Igor Kromin |   Consultant. Coder. Blogger. Tinkerer. Gamer.

If you've been following my articles you would know that I've had an Odroid XU4 since 2016 and it's still going strong. Over that time I've gone through a number of enclosures with the final iteration being an open to air (deconstructed if you will) design. There are obvious disadvantages to that, dust being the biggest, so when an opportunity came up to check out the KKSB Odroid XU4Q Case With Fan I jumped at it.

KKSB Cases offers two variants of cases for the XU4, the aforementioned KKSB Odroid XU4Q Case With Fan as well as the more slimline KKSB Odroid XU4 Case. The former is able to support the tall/extended heatsink in either the standard blue or the flared gold style. The latter is designed to accommodate the standard heatsink with fan.
IMG_3015.jpg


I received both cases from KKSB and both were quite aesthetically pleasing. Each of the cases had two parts which are powder coated - the top part in black and bottom in an off-white colour. The top simply slides over the bottom section and has two notches on either side that protrusions in the bottom slide into. This is a very neat mechanism that required no screws to assemble. I did find the top part easy to bend when it was on its own, but once connected with the bottom it was quite solid. Both cases came with screws to secure your XU4 and the larger of the cases had a small fan included too. More on this later.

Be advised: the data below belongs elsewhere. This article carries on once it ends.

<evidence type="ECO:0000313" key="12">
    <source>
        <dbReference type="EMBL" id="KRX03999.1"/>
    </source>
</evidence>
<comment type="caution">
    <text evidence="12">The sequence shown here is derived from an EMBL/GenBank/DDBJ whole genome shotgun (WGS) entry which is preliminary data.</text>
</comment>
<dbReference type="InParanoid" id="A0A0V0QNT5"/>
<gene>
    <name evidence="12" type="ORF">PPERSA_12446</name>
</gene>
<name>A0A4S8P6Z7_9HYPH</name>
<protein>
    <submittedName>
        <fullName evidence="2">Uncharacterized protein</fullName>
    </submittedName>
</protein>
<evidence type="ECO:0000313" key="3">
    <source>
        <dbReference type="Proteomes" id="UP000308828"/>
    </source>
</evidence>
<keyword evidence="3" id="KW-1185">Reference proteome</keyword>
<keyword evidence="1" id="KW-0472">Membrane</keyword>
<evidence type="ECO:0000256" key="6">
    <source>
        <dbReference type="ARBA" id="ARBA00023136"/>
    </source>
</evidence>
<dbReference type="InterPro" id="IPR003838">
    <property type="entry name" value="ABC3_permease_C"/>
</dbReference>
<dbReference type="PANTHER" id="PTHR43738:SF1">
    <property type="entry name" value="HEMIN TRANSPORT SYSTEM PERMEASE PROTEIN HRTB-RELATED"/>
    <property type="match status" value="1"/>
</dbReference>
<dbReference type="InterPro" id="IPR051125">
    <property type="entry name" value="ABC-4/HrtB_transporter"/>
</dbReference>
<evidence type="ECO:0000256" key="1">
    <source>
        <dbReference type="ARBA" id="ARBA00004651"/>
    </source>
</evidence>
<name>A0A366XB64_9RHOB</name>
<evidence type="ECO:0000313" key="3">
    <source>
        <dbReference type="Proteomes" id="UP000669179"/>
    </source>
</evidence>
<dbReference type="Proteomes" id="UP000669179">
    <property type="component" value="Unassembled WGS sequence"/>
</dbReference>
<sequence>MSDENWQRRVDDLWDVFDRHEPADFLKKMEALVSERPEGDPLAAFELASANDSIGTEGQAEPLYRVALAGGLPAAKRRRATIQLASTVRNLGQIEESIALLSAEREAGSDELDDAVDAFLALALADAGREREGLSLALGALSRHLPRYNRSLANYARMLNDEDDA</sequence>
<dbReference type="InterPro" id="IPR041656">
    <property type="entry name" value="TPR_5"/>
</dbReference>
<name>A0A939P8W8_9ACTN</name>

First lets check out these cases. Did I mentioned they looked amazing? I really liked the contrast between the top and bottom and the clean lines from laser cut metal construction were just so appealing.

IMG_3016.jpg IMG_3017.jpg

IMG_3018.jpg IMG_3019.jpg




All of the ports were clearly labelled. There was a cut out for a ribbon cable for GPIO, which is a nice addition. The XU4Q case had a cut out section in the top that served as the power button trigger, the XU4 case had a hole for the button instead. This difference is due to the XU4Q case being taller to allow for the larger heatsinks. Both cases had slots cut into them on the port side for cooling and the XU4Q had additional slots cut into its side next to the heatsink.

IMG_3020.jpg IMG_3021.jpg

IMG_3022.jpg


Lets look inside. Both cases had the same layout internally - four posts to secure your XU4 into. That's it, nice and simple.
IMG_3023.jpg


The XU4Q case came with a small fan that could be connected into the fan port on the XU4. This fan was mounted from the inside and had a rather long cable which I had trouble fitting in properly at first because my RTC battery was also taking up space inside the case. During testing I also noticed when this fan operated at lower RPMs that it gave off a very annoying whine, so I was glad to finish the lot of tests that involved the case fan!